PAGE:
Ukraine will need at least a decade to clear all the mines and explosives from its land and territorial waters once its war with Russia is over, an emergency services official said on Friday.
Ukraine has managed to clear 620 square kilometres of land that were littered with thousands of explosive devices, including 2,000 bombs dropped from the air, but nearly 300,000 square kilometres are still seen as “contaminated”, the official said.
That is an area roughly half the size of Ukraine‘s territory, and about as large as Italy.
“Up to 10 years, that’s the optimistic figure. Because we don’t know what’s happening on the territories where active combat is ongoing right now,” Oleksandr Khorunzhiy, spokesperson for Ukraine‘s State Emergency Service, said.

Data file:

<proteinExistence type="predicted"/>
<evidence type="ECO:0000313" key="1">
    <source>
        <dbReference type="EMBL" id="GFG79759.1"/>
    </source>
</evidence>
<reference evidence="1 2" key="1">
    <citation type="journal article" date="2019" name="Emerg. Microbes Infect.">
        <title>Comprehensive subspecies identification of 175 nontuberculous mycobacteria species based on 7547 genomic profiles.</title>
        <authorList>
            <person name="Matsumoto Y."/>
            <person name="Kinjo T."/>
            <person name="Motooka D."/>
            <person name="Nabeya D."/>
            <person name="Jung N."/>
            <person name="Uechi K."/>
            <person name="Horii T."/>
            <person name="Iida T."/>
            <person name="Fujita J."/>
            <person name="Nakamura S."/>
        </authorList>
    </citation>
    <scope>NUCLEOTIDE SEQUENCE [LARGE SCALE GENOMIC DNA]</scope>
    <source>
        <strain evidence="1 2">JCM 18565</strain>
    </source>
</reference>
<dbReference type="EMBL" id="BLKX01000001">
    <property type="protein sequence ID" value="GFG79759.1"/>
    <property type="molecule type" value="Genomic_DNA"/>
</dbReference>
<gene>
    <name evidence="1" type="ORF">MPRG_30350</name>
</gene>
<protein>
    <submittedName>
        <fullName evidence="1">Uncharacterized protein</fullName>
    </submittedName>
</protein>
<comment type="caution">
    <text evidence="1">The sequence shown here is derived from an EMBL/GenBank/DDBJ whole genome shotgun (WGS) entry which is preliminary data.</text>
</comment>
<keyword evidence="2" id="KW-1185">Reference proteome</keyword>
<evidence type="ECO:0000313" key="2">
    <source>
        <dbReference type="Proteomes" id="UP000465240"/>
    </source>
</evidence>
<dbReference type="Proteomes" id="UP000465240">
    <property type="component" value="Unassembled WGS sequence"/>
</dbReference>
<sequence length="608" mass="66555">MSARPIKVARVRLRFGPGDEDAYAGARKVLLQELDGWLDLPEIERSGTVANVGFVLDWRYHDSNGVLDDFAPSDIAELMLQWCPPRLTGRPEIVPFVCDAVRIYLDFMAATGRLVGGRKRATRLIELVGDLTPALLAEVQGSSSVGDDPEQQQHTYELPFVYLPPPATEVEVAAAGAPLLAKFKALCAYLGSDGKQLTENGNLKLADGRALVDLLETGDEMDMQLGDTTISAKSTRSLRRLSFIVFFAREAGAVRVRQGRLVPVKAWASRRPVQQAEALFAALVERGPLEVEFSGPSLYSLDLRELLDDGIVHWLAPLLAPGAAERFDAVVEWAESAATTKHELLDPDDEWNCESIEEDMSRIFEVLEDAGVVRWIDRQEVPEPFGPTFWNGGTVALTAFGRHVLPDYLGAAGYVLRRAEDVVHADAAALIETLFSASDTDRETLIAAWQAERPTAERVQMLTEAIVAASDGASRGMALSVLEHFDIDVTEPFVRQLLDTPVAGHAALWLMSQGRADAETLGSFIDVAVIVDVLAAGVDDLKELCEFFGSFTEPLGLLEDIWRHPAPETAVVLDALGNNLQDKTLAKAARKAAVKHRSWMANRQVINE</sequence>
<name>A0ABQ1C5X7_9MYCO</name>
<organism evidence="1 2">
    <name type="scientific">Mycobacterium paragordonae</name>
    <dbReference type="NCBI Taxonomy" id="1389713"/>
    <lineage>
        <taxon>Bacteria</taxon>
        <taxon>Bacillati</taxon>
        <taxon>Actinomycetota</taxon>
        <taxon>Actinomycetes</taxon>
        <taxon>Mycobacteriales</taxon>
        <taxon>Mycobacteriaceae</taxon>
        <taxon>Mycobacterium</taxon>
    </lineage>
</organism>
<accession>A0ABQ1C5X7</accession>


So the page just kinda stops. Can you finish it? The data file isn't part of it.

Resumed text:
“Just imagine the number of bombs that have been dropped on us by the enemy,” the official told a news conference.
The first priority is to demine infrastructure, residential areas and roads, but it will take longer to clear woods, rivers and the coastline, he said.
Russia invaded Ukraine on Feb. 24 in what Moscow calls a “special military operation” to demilitarise Ukraine and rid it of dangerous nationalists. Ukraine and its allies dismiss this as a baseless pretext to launch an unprovoked war of aggression.